Washington County Council members recognized small business members from Boonsboro to Williamsport on Tuesday with one of the honorees contributing to the business community for more than half a century.

Avery Wingert founded four NAPA Auto Parts shops in Washington County more than five decades ago.

Even though Wingert has since moved on, his employees said the businesses are still booming because of Wingert’s business model.

“Well, first you have to love what you’re doing. You have to love to work and appreciate the people who work for you,” Wingert said.

When he sold Potomac Auto Parts, his Hancock location, he passed the torch on to Lynn Douglas, an employee for almost 50 years.

“It’s nice to have someone that you can emulate and realize they’re putting out just more than selling something, that you’re selling your honesty and integrity,” Douglas said.

According to the Small Business Association, more than half of Americans work for a small business.

Two out of three new jobs that are created in the U.S. are made out of a small business.

However, the industry does not come without its hardships.

Many of the small business owners that were recognized on Tuesday said they typically put in a 60 hour work week, while also finding time to give back to the community and keep money local.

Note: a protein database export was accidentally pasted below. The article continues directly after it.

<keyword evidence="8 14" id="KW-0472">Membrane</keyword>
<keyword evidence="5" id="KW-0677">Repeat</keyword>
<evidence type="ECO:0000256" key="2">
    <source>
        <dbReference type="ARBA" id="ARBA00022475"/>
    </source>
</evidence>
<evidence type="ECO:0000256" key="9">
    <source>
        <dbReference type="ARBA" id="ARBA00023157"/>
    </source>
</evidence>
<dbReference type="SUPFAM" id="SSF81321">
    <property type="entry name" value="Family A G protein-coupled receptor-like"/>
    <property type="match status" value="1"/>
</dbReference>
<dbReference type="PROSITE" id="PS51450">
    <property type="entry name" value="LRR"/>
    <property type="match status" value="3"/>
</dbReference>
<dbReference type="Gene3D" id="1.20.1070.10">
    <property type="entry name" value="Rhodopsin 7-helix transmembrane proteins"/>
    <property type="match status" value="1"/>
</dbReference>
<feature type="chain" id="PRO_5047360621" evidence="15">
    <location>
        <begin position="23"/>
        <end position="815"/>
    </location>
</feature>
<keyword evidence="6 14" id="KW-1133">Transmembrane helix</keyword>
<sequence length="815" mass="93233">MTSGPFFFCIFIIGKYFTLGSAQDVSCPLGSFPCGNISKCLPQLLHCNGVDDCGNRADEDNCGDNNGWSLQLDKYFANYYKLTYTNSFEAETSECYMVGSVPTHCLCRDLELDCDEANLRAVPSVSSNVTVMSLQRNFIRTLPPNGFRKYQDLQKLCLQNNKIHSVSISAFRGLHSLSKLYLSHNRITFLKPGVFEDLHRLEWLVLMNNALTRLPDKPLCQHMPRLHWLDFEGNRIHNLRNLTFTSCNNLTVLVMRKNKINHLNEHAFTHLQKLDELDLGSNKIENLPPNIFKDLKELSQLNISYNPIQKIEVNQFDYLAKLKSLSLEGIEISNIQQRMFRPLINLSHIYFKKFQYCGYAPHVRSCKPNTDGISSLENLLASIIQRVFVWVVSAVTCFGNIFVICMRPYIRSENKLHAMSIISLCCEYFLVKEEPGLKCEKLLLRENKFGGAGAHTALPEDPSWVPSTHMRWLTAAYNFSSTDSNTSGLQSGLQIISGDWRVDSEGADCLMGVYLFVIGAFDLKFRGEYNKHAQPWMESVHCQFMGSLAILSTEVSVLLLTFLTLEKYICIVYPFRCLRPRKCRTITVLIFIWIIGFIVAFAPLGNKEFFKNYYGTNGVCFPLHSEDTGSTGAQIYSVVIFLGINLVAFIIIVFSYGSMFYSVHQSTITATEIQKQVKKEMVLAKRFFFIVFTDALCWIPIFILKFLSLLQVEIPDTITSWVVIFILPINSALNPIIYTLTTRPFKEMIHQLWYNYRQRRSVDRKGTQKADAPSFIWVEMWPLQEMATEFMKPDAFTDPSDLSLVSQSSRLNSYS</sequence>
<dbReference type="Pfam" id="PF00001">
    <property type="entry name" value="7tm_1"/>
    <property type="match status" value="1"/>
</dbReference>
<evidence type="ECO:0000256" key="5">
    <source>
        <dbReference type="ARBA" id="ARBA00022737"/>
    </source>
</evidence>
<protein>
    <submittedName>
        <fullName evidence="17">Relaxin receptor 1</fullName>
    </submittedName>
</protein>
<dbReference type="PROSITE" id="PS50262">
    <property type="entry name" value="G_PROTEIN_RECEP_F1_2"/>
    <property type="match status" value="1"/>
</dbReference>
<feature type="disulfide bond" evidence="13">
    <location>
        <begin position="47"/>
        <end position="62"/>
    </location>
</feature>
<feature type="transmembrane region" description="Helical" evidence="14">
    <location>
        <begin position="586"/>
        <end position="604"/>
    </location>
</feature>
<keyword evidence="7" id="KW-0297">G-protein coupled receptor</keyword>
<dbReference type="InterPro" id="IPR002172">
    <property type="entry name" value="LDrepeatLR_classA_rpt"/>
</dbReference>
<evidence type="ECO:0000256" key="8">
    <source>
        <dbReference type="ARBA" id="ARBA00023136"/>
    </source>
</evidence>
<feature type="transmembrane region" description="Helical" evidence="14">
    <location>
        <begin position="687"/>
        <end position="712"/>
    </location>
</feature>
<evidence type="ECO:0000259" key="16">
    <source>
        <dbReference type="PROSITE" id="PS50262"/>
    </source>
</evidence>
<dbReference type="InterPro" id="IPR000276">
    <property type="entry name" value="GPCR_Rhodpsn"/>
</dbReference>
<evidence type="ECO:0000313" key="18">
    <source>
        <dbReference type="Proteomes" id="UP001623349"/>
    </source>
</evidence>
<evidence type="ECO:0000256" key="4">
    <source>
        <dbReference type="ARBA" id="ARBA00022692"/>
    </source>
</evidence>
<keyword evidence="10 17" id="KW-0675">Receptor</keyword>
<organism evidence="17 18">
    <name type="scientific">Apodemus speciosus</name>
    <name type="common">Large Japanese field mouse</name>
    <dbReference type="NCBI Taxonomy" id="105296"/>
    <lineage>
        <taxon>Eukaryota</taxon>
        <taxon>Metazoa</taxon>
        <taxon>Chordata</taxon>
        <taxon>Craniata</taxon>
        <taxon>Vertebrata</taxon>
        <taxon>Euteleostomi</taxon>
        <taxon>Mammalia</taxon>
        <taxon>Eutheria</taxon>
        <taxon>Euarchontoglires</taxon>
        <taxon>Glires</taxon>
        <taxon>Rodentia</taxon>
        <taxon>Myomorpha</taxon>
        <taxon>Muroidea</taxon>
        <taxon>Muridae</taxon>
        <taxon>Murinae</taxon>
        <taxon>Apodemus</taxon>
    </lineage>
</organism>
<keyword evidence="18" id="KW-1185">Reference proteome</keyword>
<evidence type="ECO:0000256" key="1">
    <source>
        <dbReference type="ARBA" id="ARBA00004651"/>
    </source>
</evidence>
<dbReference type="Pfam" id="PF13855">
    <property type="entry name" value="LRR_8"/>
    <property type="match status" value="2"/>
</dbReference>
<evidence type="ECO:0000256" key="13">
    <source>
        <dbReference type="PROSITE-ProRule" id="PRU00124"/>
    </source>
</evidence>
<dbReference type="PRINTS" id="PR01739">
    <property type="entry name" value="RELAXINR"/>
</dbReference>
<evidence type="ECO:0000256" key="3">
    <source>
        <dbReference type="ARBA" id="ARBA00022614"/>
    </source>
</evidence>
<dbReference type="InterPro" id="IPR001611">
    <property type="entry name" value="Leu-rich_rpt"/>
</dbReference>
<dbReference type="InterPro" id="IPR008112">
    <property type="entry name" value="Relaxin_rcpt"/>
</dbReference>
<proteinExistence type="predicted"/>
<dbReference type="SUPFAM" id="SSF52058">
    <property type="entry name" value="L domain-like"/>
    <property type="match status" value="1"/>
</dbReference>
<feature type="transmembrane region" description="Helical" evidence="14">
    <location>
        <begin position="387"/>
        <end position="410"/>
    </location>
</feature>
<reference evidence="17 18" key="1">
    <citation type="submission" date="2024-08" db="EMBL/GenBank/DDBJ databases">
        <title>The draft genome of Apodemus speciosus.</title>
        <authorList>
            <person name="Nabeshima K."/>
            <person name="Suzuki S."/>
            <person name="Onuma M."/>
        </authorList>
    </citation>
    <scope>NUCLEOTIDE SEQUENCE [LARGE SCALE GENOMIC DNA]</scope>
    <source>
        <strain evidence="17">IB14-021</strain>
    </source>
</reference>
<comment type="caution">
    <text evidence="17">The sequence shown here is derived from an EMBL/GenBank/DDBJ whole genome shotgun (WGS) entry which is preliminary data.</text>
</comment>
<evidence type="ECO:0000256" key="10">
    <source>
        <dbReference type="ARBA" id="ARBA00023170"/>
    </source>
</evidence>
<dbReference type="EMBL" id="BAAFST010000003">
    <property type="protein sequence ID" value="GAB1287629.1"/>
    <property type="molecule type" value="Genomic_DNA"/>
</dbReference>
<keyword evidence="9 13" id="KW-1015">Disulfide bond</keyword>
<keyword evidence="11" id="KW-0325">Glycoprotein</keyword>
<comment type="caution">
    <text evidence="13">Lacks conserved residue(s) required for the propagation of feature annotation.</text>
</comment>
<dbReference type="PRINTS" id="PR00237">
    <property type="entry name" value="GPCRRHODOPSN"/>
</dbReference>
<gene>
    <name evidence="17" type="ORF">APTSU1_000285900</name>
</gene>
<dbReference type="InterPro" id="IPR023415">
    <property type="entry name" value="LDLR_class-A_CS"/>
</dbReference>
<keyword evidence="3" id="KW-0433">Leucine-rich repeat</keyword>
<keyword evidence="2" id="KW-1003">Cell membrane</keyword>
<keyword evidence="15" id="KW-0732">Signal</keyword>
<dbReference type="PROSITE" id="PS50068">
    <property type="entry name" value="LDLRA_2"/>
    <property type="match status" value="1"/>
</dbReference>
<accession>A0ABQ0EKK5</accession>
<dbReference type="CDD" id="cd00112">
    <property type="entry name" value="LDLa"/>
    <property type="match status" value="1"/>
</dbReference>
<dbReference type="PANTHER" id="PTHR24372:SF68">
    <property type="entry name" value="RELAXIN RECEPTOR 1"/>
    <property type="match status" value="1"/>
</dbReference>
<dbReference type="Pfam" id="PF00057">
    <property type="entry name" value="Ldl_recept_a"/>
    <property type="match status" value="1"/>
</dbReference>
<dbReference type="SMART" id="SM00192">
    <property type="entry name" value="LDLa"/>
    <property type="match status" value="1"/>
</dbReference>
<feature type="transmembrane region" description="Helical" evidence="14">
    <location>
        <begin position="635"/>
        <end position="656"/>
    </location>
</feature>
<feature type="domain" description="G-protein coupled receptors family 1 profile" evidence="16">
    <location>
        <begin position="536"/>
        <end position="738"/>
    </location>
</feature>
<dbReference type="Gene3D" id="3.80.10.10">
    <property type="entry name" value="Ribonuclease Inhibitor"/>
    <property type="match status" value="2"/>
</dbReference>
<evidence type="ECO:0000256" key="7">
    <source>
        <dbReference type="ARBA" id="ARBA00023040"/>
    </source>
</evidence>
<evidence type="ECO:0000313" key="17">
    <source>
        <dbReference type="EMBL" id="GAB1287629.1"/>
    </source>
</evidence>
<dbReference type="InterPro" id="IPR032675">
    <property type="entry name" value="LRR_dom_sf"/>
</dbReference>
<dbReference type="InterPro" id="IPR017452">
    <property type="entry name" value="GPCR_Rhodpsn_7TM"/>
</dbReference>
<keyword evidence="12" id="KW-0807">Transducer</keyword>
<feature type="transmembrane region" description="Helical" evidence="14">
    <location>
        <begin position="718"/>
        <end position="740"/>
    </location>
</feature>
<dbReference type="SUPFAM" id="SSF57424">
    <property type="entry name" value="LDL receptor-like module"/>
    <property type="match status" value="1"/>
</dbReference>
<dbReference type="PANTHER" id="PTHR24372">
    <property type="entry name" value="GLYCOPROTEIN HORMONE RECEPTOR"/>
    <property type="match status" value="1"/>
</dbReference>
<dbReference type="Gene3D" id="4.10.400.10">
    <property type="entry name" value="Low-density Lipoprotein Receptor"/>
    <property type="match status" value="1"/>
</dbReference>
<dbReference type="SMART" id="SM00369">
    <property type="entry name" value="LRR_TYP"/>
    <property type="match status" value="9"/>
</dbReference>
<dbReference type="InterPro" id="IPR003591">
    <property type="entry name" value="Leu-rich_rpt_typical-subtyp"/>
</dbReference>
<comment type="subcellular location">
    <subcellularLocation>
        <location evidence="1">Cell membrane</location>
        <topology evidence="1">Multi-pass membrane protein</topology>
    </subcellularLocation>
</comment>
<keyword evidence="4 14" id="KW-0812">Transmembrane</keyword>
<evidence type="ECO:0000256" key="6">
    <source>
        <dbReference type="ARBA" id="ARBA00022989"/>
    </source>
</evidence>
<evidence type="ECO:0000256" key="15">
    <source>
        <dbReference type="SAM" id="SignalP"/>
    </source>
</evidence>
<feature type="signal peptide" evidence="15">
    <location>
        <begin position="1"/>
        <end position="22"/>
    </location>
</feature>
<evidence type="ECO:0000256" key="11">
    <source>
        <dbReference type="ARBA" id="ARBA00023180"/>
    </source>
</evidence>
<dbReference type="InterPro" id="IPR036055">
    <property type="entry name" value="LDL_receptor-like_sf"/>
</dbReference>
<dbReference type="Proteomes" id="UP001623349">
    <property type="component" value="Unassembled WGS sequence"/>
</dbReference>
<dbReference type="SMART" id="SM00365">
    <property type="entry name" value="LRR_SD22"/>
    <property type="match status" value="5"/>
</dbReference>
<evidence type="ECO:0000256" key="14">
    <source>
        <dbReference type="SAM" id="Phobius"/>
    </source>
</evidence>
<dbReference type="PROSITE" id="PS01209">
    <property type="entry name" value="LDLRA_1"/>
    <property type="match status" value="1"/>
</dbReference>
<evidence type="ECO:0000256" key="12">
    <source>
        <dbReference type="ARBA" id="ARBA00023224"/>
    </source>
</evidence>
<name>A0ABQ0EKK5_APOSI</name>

“Baseball teams, softball teams, church groups, we let them have car washes in front of the store and hold fundraisers whenever we can to help them out,” Douglas said.

Eight small businesses from Boonsboro to Williamsport were recognized for their contributions to the community.

From the city of Hagerstown, James and Jess’ House of Goods were honored for their selection of vintage goods, as well as Kendall Taylor Home for their antique furniture.

In Funkstown, Aladdin Awards was recognized for their personalized engraving and custom award services of more than 40 years.

Sharpsburg’s B&B Automotive LLC was noticed for going above and beyond to help the community by supporting local non-profits, such as the Sharpsburg Little League and the Come All Who Are Thirsty Veterans group.

From Smithsburg, the Dixie Diner was honored for its long-time restaurant and service to the community by helping children with illnesses and Christmas for Families in Need.

In Williamsport, Canal View Candle & Barrel Co. was noticed for its green goods by using renewable, repurposed and recyclable products in its candles.

From Boonsboro, Josie’s on Main was recognized for its eclectic blend of vintage and new home and décor accessories.

Lastly, Hancock’s Potomac Auto Parts was honored for supplying the community with tools, equipment and community service for more than half a century.

Wingert also received a special recognition for contributing to the community for decades.

Employees said part of the reason he has had such success is because of his humility.

“I want to say congratulations to all my employees because it was them who did the job, not me,” Wingert said.

As part of Small Business Week, community members are encouraged to shop and buy local.